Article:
"Are there do-rags here? I want the horse to wear a do-rag."
A crisis emerges midway through the taping of bumper spot skits for the second season of Odd Future's Loiter Squad. Downtown's industrial district is do-rag-less. There are bandannas and snapbacks but no do-rags, and Tyler, the Creator, the Adult Swim show's star, wants to drape a do-rag around the pony neighing next to him.
If this doesn't make sense, take a step back. Ask yourself: Is the juxtaposition of a pony in a polyester skullcap and a 6-foot-2, 22-year-old black man (Tyler) in a woman's bathrobe and shoulder-length blond wig, inherently funny to you? If the answer is no, you're probably perplexed by Odd Future. Odds are your ADD-addled little brother or cousin feels otherwise. To them and innumerable self-identified teen outcasts, Tyler's sophomore record, Wolf, out April 2, is as anticipated as the PlayStation 4.
In two years, the hip-hop collective has emerged as likely the most organically popular in America. Without radio or major-label promotion, Tyler's Odd Future Frankenstein yielded a Billboard Top 10 debut (Tyler's Goblin), a record label, a popular cable show, an MTV Video Award (for "Yonkers") and a streetwear line with a flagship boutique on Fairfax. OF member Frank Ocean released last year's most acclaimed album and won a Grammy Award.
Tyler is a voice of his generation, rasping rebellious gospel to kids kicked out of class, the ones unable to identify with Girls.
"Last time I saw you, we was broke," Tyler greets me with a smile as canary-eating as the cats on the OF brand hoodies. "Now everyone's eating. We paid."
The barbarians stormed the gates to make a quarter of a million dollars selling socks. Tyler insists that he's not rich yet, "just financially stable." But the trappings are altered. He owns a four-story house and a Range Rover, and records in professional studios. When I first met him in the fall of 2010, he was sleeping on the dog hair–strewn couch of his mom's place and recording in a spartan back house owned by the parents of his engineer, Syd the Kid.
Tyler still dresses and acts the same, no jewelry, no frills — except he's half an inch taller and designs the logo on his garments.
Beyond the house and car, he's avoided major expenditures. Tyler describes money's greatest attribute (beyond eliminating worry) as the ability to "walk into Amoeba and buy anything I want." When asked what he wants most, he replies, "Good health."
It's as unaffected by fame as you can be when you're close friends with Justin Bieber, Kanye West and Pharrell. Odd Future are a terrarium at the edge of the mainstream, equipped with its own carnival. The group has even launched its own branding company, in which Tyler will direct a commercial for Mountain Dew.
"I was talking with Dave Wirtschafter [board member at talent agency William Morris Endeavor] and he said, 'What's the difference between Odd Future and an advertising company?' I said, 'Nothing,' " recalls Christian Clancy, the group's manager. "Tyler writes, takes his own photos, draws, makes great videos, and I'm sure will make great films. Love him or hate him, he's one of the most creative kids alive, and his following appreciates his honesty."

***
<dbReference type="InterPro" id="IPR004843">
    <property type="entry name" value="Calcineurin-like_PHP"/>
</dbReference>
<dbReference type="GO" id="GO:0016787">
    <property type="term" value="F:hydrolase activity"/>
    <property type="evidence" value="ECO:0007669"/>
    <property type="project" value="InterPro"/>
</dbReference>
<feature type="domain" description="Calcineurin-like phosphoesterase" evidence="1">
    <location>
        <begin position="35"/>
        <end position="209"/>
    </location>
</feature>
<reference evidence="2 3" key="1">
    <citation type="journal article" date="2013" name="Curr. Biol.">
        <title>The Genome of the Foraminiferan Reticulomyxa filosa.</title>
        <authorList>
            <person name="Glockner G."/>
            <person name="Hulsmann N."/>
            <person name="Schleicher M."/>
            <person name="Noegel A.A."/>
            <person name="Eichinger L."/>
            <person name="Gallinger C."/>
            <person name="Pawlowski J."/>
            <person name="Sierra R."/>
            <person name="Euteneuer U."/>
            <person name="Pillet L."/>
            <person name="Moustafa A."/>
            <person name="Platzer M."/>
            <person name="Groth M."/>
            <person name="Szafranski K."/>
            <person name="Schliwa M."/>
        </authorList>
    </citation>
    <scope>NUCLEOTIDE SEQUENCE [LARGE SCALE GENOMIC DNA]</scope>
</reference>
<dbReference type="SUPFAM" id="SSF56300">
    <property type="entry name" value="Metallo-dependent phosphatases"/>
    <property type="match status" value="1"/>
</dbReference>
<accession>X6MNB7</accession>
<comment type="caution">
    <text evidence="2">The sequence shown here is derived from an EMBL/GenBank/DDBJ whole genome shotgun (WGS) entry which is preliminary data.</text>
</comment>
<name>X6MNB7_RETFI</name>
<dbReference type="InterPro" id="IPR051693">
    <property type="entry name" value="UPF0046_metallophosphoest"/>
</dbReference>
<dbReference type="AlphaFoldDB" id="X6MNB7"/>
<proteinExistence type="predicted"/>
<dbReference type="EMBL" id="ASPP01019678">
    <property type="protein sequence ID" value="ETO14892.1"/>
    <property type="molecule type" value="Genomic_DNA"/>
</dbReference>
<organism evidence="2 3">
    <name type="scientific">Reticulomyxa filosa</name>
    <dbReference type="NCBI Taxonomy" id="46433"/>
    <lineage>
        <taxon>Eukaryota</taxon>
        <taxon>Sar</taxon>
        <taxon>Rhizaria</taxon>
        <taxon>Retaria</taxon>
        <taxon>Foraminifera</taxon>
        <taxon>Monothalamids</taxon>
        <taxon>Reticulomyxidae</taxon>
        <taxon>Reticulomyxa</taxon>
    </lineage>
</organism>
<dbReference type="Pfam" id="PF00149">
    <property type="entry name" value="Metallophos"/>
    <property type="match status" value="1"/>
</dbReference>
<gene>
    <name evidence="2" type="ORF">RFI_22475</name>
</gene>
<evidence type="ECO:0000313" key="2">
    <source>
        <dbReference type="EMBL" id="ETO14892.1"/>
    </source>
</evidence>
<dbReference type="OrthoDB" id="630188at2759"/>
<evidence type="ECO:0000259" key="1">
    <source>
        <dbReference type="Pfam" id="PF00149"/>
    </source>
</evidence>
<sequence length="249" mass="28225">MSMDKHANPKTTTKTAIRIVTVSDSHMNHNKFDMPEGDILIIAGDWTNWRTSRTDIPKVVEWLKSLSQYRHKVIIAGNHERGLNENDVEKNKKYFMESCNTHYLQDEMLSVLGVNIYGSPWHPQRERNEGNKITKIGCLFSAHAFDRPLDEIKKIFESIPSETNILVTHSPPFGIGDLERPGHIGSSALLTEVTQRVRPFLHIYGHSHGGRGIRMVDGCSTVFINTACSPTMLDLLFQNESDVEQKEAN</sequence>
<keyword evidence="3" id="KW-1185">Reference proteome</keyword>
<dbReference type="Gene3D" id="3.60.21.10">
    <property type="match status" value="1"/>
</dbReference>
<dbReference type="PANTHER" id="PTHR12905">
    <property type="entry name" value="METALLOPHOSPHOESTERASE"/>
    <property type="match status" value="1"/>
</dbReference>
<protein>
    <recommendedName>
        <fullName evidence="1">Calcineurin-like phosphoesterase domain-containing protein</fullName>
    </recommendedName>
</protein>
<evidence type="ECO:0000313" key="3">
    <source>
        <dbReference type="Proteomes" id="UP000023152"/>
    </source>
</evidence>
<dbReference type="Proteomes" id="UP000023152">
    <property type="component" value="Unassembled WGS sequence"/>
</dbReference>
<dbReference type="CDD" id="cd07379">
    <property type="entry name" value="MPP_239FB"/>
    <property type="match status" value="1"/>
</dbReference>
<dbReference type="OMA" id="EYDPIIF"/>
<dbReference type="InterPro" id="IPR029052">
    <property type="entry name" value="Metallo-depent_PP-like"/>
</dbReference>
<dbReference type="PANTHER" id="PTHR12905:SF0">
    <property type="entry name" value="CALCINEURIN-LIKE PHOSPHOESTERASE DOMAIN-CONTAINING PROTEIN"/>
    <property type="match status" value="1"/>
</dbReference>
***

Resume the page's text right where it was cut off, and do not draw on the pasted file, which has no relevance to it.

Somewhere in his world travels, Tyler acquired the nascent maturity and self-discipline required to properly play the game, as much as you can call someone mature who bites into a Subway sandwich (as he did at the shoot) and exclaims, "I heard white bread gives you AIDS."
This sort of sentence incited a hundred think pieces branding Odd Future as some sinister amalgamation of N.W.A and A Clockwork Orange upon their initial ascent in early 2011. When a domestic-violence group protested them at 2011's Pitchfork Music Festival, Tyler sent them red velvet cupcakes. Meanwhile, New Zealand's Big Day Out Festival banned OF from performing due to "extremely homophobic, misogynistic and hateful lyrics."
The irony is that Odd Future include two openly LGBT members, two more than any rap crew ever. And both Syd and Frank Ocean probably would tell you that their sexuality is too complicated to be boxed into a contrived, four-letter acronym.
"I'm so glad that's over," Tyler says, wearing a pink and teal OF donut hoodie, black jeans, Vans and a green hat. "I wasn't using 'fag' to refer to gay people. If I call a piece of lettuce a faggot, am I homophobic? I might be anti-lettuce but ..."
If this seems absurd, that's the point. Tyler's absurdist at the core, incorporating midgets onstage and shooting trailer trash in tutus for his videos. That's why he's an ideal fit on the cable network that pioneered the first animated milkshake detective. During his first hour at Willow Studios, he asks if he can call me Dad and whether I want a lap dance. In his Howlin' Wolf Haley baritone, Tyler gurgles: "I don't like having random purses around."